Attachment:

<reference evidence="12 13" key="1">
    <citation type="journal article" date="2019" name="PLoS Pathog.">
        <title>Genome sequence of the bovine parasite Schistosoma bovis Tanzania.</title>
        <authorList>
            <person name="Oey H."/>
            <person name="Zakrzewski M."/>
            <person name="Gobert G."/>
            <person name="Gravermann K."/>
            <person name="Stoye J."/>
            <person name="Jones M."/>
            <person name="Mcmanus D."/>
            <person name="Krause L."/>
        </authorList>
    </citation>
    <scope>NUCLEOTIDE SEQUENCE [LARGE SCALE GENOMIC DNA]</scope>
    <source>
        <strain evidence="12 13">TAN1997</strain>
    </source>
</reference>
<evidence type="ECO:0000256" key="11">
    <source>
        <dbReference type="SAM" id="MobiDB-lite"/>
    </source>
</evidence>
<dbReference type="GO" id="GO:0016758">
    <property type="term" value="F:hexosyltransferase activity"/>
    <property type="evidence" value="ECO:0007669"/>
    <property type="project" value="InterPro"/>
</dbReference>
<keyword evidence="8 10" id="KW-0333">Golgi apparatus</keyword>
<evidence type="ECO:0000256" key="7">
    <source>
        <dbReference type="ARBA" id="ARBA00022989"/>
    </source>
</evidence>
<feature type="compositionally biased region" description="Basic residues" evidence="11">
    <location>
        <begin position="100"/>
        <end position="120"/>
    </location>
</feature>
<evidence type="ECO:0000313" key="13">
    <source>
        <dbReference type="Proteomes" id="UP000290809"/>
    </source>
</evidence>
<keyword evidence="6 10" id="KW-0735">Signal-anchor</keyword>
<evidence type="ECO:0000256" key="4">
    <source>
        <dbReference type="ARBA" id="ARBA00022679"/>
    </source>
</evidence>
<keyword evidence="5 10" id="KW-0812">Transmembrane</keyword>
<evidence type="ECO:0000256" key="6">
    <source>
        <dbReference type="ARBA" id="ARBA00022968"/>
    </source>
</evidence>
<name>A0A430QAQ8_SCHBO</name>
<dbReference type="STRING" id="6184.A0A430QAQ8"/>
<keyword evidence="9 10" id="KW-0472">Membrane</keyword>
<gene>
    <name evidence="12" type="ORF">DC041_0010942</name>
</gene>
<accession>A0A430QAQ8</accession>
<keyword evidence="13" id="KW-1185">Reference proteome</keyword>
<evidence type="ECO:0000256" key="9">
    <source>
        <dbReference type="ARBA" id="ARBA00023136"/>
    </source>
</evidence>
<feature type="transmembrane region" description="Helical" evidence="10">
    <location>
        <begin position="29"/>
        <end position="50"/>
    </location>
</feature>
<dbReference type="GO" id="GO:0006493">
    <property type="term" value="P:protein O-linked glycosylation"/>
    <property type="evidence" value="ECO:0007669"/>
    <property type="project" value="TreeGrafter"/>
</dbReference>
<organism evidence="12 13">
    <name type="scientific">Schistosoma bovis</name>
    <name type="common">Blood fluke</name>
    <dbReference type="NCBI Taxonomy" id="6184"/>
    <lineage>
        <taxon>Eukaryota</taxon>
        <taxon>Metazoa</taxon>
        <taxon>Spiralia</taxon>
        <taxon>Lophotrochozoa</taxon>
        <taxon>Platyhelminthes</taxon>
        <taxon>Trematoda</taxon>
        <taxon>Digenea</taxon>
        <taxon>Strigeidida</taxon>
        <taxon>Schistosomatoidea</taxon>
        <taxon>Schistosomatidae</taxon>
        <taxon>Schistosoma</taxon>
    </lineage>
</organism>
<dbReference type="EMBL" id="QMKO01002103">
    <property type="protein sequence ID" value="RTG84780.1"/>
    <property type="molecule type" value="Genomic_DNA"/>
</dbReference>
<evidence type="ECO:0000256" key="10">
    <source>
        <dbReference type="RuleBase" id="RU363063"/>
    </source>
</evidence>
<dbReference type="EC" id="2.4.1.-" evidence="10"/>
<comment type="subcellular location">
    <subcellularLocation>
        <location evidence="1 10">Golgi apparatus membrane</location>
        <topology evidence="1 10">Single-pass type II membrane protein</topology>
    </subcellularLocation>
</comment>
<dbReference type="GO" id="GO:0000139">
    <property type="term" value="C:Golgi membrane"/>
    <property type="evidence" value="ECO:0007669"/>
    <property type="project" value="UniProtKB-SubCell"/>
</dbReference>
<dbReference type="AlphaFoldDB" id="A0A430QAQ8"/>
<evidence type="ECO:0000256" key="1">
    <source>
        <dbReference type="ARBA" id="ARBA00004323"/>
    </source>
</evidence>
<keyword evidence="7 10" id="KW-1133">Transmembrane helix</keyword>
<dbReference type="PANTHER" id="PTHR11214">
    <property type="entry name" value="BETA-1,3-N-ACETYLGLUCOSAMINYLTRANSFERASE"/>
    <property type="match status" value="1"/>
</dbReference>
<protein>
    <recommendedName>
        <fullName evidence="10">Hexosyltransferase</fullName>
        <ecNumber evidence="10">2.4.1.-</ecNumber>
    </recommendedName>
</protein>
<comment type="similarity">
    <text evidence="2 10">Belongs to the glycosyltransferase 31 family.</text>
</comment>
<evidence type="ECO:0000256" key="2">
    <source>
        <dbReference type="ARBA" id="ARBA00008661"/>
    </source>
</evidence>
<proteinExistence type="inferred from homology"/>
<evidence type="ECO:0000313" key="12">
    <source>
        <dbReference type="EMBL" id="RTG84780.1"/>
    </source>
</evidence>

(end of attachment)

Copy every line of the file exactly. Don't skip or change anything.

<reference evidence="12 13" key="1">
    <citation type="journal article" date="2019" name="PLoS Pathog.">
        <title>Genome sequence of the bovine parasite Schistosoma bovis Tanzania.</title>
        <authorList>
            <person name="Oey H."/>
            <person name="Zakrzewski M."/>
            <person name="Gobert G."/>
            <person name="Gravermann K."/>
            <person name="Stoye J."/>
            <person name="Jones M."/>
            <person name="Mcmanus D."/>
            <person name="Krause L."/>
        </authorList>
    </citation>
    <scope>NUCLEOTIDE SEQUENCE [LARGE SCALE GENOMIC DNA]</scope>
    <source>
        <strain evidence="12 13">TAN1997</strain>
    </source>
</reference>
<evidence type="ECO:0000256" key="11">
    <source>
        <dbReference type="SAM" id="MobiDB-lite"/>
    </source>
</evidence>
<dbReference type="GO" id="GO:0016758">
    <property type="term" value="F:hexosyltransferase activity"/>
    <property type="evidence" value="ECO:0007669"/>
    <property type="project" value="InterPro"/>
</dbReference>
<keyword evidence="8 10" id="KW-0333">Golgi apparatus</keyword>
<evidence type="ECO:0000256" key="7">
    <source>
        <dbReference type="ARBA" id="ARBA00022989"/>
    </source>
</evidence>
<feature type="compositionally biased region" description="Basic residues" evidence="11">
    <location>
        <begin position="100"/>
        <end position="120"/>
    </location>
</feature>
<evidence type="ECO:0000313" key="13">
    <source>
        <dbReference type="Proteomes" id="UP000290809"/>
    </source>
</evidence>
<keyword evidence="6 10" id="KW-0735">Signal-anchor</keyword>
<evidence type="ECO:0000256" key="4">
    <source>
        <dbReference type="ARBA" id="ARBA00022679"/>
    </source>
</evidence>
<keyword evidence="5 10" id="KW-0812">Transmembrane</keyword>
<evidence type="ECO:0000256" key="6">
    <source>
        <dbReference type="ARBA" id="ARBA00022968"/>
    </source>
</evidence>
<name>A0A430QAQ8_SCHBO</name>
<dbReference type="STRING" id="6184.A0A430QAQ8"/>
<keyword evidence="9 10" id="KW-0472">Membrane</keyword>
<gene>
    <name evidence="12" type="ORF">DC041_0010942</name>
</gene>
<accession>A0A430QAQ8</accession>
<keyword evidence="13" id="KW-1185">Reference proteome</keyword>
<evidence type="ECO:0000256" key="9">
    <source>
        <dbReference type="ARBA" id="ARBA00023136"/>
    </source>
</evidence>
<feature type="transmembrane region" description="Helical" evidence="10">
    <location>
        <begin position="29"/>
        <end position="50"/>
    </location>
</feature>
<dbReference type="GO" id="GO:0006493">
    <property type="term" value="P:protein O-linked glycosylation"/>
    <property type="evidence" value="ECO:0007669"/>
    <property type="project" value="TreeGrafter"/>
</dbReference>
<organism evidence="12 13">
    <name type="scientific">Schistosoma bovis</name>
    <name type="common">Blood fluke</name>
    <dbReference type="NCBI Taxonomy" id="6184"/>
    <lineage>
        <taxon>Eukaryota</taxon>
        <taxon>Metazoa</taxon>
        <taxon>Spiralia</taxon>
        <taxon>Lophotrochozoa</taxon>
        <taxon>Platyhelminthes</taxon>
        <taxon>Trematoda</taxon>
        <taxon>Digenea</taxon>
        <taxon>Strigeidida</taxon>
        <taxon>Schistosomatoidea</taxon>
        <taxon>Schistosomatidae</taxon>
        <taxon>Schistosoma</taxon>
    </lineage>
</organism>
<dbReference type="EMBL" id="QMKO01002103">
    <property type="protein sequence ID" value="RTG84780.1"/>
    <property type="molecule type" value="Genomic_DNA"/>
</dbReference>
<evidence type="ECO:0000256" key="10">
    <source>
        <dbReference type="RuleBase" id="RU363063"/>
    </source>
</evidence>
<dbReference type="EC" id="2.4.1.-" evidence="10"/>
<comment type="subcellular location">
    <subcellularLocation>
        <location evidence="1 10">Golgi apparatus membrane</location>
        <topology evidence="1 10">Single-pass type II membrane protein</topology>
    </subcellularLocation>
</comment>
<dbReference type="GO" id="GO:0000139">
    <property type="term" value="C:Golgi membrane"/>
    <property type="evidence" value="ECO:0007669"/>
    <property type="project" value="UniProtKB-SubCell"/>
</dbReference>
<dbReference type="AlphaFoldDB" id="A0A430QAQ8"/>
<evidence type="ECO:0000256" key="1">
    <source>
        <dbReference type="ARBA" id="ARBA00004323"/>
    </source>
</evidence>
<keyword evidence="7 10" id="KW-1133">Transmembrane helix</keyword>
<dbReference type="PANTHER" id="PTHR11214">
    <property type="entry name" value="BETA-1,3-N-ACETYLGLUCOSAMINYLTRANSFERASE"/>
    <property type="match status" value="1"/>
</dbReference>
<protein>
    <recommendedName>
        <fullName evidence="10">Hexosyltransferase</fullName>
        <ecNumber evidence="10">2.4.1.-</ecNumber>
    </recommendedName>
</protein>
<comment type="similarity">
    <text evidence="2 10">Belongs to the glycosyltransferase 31 family.</text>
</comment>
<evidence type="ECO:0000256" key="2">
    <source>
        <dbReference type="ARBA" id="ARBA00008661"/>
    </source>
</evidence>
<proteinExistence type="inferred from homology"/>
<evidence type="ECO:0000313" key="12">
    <source>
        <dbReference type="EMBL" id="RTG84780.1"/>
    </source>
</evidence>